The role of urban experiments in triggering climate transitions (EXPECT)

Blad

The cities of today need to find ways to meet the risks of climate change and to achieve more effective emission reductions. Achieving changes have, however, proved difficult in practice with subsequent calls for exploring new ways of enabling climate transitions. We will study the role of urban experiments in opening up for constructive and innovative pathways to managing climate change and how they can contribute to wider processes of climate transitions. 

Contemporary cities need to find new pathways to enable necessary climate transitions allowing them both to meet the risks of climate change and to achieve more effective emission reductions. At the same time we know from previous studies that it has proven difficult to enact the structural changes necessary to break unsustainable patterns. There are increasing calls for research that critically examine new pathways to enable urban climate transitions. 

In the EXPECT project we will study the role of urban experiments and their potential to open up for constructive and innovative ways to manage climate change and contribute to wider processes of urban transitions. We study experiments as critical sites of urban climate politics (rather than odd curiosities) enacting new paths and practices with the goal to innovate, learn and gain new experience. This is currently a hot topic in international research, where calls are made for research exploring the emergence, dynamics and consequences of urban experiments.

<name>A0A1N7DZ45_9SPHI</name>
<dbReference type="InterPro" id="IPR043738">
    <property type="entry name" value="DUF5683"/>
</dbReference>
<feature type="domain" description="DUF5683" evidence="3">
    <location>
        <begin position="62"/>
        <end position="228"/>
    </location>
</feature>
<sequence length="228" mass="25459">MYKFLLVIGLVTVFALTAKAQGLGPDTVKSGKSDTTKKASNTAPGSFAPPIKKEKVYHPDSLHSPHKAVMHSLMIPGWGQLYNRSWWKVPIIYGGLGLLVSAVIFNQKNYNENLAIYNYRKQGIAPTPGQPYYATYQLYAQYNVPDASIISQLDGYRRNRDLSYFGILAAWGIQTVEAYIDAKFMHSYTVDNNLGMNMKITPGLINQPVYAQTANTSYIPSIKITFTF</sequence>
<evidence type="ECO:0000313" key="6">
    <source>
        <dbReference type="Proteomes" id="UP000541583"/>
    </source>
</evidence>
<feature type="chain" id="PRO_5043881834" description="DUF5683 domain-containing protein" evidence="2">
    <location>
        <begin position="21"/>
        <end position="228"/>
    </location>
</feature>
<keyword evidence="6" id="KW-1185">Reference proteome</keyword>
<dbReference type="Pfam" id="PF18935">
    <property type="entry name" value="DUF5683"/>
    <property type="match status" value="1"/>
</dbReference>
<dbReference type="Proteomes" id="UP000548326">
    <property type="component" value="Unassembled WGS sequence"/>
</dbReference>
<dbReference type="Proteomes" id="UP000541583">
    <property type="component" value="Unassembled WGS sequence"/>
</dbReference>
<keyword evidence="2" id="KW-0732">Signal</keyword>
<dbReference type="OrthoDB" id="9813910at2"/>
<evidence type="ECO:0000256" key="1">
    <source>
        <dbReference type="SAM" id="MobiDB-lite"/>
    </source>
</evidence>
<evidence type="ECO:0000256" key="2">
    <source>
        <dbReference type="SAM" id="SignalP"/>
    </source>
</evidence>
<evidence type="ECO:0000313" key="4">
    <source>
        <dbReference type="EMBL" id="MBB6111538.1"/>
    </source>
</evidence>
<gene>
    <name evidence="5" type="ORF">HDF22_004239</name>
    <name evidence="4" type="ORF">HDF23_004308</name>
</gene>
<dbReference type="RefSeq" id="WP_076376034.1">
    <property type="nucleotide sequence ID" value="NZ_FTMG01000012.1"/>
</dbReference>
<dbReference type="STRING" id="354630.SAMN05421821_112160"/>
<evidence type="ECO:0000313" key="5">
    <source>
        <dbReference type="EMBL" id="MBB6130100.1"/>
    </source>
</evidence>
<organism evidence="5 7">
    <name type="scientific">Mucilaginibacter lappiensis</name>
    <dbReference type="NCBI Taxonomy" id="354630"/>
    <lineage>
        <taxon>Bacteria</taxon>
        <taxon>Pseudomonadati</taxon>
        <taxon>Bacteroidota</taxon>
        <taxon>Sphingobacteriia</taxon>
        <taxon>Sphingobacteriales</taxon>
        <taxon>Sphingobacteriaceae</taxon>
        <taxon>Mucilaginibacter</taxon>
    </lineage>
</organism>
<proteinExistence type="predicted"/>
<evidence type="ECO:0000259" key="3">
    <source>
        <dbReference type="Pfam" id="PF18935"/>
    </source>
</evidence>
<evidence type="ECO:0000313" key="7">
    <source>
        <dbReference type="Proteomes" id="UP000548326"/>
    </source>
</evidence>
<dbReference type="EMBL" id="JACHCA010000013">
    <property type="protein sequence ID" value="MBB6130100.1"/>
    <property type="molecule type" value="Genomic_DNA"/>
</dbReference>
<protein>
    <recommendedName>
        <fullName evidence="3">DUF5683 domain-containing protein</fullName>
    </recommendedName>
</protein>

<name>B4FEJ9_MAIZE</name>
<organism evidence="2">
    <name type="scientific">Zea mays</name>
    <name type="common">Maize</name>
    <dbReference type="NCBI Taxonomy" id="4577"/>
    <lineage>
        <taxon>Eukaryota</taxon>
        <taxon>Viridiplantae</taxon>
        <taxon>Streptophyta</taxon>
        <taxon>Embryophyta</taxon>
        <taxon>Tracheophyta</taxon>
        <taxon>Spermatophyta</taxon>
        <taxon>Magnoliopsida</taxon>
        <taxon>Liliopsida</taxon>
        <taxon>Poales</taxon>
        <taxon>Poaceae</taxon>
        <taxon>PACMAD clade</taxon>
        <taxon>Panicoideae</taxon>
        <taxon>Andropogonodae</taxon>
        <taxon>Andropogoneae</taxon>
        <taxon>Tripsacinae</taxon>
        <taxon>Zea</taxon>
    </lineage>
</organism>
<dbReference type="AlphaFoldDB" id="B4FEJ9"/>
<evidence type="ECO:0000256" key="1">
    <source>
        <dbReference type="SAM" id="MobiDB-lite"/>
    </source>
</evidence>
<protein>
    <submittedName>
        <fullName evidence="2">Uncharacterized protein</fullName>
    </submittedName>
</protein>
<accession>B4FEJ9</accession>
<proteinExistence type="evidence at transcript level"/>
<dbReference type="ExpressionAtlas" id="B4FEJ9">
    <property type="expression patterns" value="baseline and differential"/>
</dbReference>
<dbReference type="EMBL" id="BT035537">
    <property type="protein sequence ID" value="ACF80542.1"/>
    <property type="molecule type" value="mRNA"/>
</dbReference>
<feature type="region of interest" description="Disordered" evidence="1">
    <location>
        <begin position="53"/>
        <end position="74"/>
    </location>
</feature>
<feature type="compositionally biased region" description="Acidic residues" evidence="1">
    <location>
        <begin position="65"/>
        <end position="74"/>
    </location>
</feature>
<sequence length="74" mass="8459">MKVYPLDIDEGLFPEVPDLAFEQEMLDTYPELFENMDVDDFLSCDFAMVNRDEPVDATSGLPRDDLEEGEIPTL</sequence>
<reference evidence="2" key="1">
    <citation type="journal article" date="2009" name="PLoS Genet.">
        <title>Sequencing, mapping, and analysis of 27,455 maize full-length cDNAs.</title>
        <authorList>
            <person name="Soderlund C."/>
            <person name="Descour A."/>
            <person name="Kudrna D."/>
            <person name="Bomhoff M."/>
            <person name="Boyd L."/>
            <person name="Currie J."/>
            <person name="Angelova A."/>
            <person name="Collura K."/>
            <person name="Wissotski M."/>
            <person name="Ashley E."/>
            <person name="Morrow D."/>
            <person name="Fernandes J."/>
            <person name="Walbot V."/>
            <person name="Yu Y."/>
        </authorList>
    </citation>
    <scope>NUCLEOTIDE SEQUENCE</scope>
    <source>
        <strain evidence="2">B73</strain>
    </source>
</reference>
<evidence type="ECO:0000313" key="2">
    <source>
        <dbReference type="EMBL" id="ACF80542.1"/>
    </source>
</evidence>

Our research questions concern:

  1. Envision: What visions of the future are embedded in the experiments with a focus on problem-definitions, descriptions of reality and action alternatives.
  2. Enact: How are the experiments initiated and enacted with a focus on drivers and barriers for change 
  3. Embed/Expand: How can singular experiments be up-scaled with a focus on the transformative potential and learning from experimentation.

We do an inventory of urban experiments in Sweden, in the areas of adaptation and mobility, followed by in-depth analyses of qualitative data exploring 

  1. Multifunctional stormwater management e.g. green roofs and water plazas, 
  2. Waterfront architectural design e.g. floodable, amphibious and floating houses, 
  3. Sustainable mobility e.g. micro-level initiatives for alternative mobility, 
  4. Multifunctional waterfront protection e.g. artificial archipelagos. 

 

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